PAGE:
above: image for a Youth Countermarketing Campaign Designed by Youth Educators for East Harlem
Youth Countermarketing Convening
On October 27, 2016, CUNY Urban Food Policy Institute held its first Youth Countermarketing Convening which brought together organizations, groups, and individuals across NYC that lead youth food justice programs and/or that are interested in creating or expanding youth food countermarketing work. Organizations represented at the meeting include: Children’s Aid Society, FoodCorps, Community Food Advocates, GrowNYC, City Harvest, Bronx Health Reach, New Settlement, CUNY Graduate School of Public Health and Health Policy, and the NYC Department of Health and Mental Hygiene.
During the meeting Nick Freudenberg, the Institute’s Director, provided an overview of countermarketing and how food countermarketing can be a useful strategy in reducing the consumption of unhealthy foods. Charita Johnson, who leads the youth countermarketing work at the Institute, discussed its Youth Food Educators (YOFE) Program’s successes, challenges, and outcomes since its launch in 2015. Group conversations highlighted opportunities for collaborating on countermarketing projects, establishing common goals for joint countermarketing work, and forming a network for organizations and individuals that are interested in food countermarketing projects. Specific interests among the group included testing countermarketing messages, developing an advocacy agenda for countermarketing, and training youth to do countermarketing work, and attendees signed up for working groups based on these topics.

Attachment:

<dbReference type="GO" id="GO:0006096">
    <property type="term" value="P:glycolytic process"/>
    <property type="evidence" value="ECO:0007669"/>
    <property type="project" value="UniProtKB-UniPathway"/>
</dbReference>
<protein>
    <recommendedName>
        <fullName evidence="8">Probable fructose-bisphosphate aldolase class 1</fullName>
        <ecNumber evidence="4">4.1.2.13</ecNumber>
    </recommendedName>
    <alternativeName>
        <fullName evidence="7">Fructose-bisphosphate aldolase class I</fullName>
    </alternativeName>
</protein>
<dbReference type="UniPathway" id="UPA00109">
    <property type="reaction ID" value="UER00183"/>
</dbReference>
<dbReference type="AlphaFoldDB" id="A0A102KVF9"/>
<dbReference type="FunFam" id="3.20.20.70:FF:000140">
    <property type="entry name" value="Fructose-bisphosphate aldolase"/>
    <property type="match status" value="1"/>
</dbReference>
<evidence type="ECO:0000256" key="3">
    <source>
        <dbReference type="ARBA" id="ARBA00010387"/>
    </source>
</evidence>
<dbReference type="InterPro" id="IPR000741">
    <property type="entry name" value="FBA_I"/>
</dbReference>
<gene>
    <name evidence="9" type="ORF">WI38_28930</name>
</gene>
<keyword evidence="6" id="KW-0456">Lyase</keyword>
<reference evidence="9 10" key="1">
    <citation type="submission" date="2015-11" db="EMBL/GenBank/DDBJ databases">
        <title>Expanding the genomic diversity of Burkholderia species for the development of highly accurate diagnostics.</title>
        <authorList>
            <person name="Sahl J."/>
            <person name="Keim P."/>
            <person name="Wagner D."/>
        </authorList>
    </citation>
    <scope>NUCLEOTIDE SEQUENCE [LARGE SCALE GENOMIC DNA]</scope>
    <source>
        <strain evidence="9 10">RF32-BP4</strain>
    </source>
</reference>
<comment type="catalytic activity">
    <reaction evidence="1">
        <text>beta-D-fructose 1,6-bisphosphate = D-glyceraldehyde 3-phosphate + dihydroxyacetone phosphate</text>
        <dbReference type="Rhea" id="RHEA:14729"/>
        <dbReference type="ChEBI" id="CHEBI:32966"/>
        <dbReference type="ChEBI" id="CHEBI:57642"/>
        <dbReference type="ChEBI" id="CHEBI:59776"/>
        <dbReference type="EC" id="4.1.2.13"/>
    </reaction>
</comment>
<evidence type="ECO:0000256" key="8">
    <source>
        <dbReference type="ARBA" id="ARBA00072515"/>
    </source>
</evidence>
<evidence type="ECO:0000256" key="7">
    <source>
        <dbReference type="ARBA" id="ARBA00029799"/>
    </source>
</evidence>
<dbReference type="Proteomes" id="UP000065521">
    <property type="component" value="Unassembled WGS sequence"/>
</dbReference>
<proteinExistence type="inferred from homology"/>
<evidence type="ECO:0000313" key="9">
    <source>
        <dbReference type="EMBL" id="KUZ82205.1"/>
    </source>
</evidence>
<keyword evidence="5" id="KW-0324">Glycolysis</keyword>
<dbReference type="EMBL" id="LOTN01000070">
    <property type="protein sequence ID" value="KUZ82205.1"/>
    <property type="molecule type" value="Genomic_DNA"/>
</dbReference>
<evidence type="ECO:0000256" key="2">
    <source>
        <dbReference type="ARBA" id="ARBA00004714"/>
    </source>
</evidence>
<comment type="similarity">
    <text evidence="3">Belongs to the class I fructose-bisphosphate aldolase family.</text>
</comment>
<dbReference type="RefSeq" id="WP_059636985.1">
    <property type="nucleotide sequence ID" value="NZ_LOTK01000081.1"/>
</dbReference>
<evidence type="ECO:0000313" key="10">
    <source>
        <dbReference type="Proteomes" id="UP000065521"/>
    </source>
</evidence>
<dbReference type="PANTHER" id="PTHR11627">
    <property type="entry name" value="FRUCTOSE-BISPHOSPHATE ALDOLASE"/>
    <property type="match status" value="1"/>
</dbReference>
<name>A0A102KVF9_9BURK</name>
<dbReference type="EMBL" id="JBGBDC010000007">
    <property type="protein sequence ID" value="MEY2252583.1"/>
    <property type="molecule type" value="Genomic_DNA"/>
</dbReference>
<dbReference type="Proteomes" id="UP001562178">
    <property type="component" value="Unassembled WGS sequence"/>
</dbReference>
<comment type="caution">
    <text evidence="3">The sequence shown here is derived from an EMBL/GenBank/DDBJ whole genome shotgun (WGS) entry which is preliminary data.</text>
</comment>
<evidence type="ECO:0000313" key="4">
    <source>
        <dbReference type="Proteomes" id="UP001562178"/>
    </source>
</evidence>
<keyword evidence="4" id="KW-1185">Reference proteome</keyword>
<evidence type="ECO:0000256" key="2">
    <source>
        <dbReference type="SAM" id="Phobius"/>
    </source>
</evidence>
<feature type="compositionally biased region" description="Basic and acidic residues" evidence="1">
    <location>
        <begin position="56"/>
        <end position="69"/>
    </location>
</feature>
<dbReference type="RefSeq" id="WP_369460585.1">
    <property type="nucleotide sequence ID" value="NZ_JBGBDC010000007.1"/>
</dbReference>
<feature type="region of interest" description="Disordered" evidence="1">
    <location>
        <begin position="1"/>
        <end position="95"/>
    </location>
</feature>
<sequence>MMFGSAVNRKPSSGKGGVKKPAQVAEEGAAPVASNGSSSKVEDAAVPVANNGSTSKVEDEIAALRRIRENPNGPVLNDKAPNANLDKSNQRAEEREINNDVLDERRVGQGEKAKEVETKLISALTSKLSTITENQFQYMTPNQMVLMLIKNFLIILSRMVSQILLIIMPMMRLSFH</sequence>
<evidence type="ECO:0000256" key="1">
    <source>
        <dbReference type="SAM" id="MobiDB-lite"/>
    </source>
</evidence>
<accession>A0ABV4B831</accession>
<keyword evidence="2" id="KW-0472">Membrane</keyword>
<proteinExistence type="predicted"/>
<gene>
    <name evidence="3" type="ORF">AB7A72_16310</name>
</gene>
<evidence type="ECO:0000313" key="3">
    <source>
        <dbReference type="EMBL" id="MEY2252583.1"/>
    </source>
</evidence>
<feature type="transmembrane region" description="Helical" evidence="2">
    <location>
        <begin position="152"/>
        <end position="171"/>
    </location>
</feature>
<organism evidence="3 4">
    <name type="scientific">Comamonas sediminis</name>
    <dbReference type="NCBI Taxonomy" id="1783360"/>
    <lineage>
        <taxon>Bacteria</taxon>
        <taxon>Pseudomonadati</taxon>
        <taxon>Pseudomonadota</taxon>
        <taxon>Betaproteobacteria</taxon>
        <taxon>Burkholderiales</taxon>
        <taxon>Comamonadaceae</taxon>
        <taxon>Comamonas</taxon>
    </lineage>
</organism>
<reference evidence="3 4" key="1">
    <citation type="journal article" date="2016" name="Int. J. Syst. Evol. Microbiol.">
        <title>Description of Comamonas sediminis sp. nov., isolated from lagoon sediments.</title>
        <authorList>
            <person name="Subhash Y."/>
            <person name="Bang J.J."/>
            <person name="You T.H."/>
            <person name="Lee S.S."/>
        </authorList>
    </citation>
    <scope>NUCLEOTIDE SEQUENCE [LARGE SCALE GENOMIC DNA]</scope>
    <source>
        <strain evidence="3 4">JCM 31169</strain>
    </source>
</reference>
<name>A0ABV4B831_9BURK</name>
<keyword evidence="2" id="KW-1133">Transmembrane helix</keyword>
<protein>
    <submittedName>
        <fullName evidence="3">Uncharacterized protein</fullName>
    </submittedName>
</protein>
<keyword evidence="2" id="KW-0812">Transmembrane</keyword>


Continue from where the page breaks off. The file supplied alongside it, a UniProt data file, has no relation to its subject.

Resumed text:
Institute staff are excited about the collaboration and countermarketing projects that will evolve from this and future meetings. We welcome organizations and individuals that are interested in countermarketing work to join our countermarketing network. To be added to the email list or join the collaborative, please contact Charita Johnson at Charita.Johnson@sph.cuny.edu.
In other news, the Toolkit for the YOFE program will be released on the Institute’s website in the coming weeks. It will include: program background, curriculum, a literature review that focuses on marketing to youth and countermarketing campaigns, handouts, and evaluation materials. To get a message about its release, sign-up for our mailing list.
Read our earlier brief on Lessons from Tobacco Countermarketing for Food,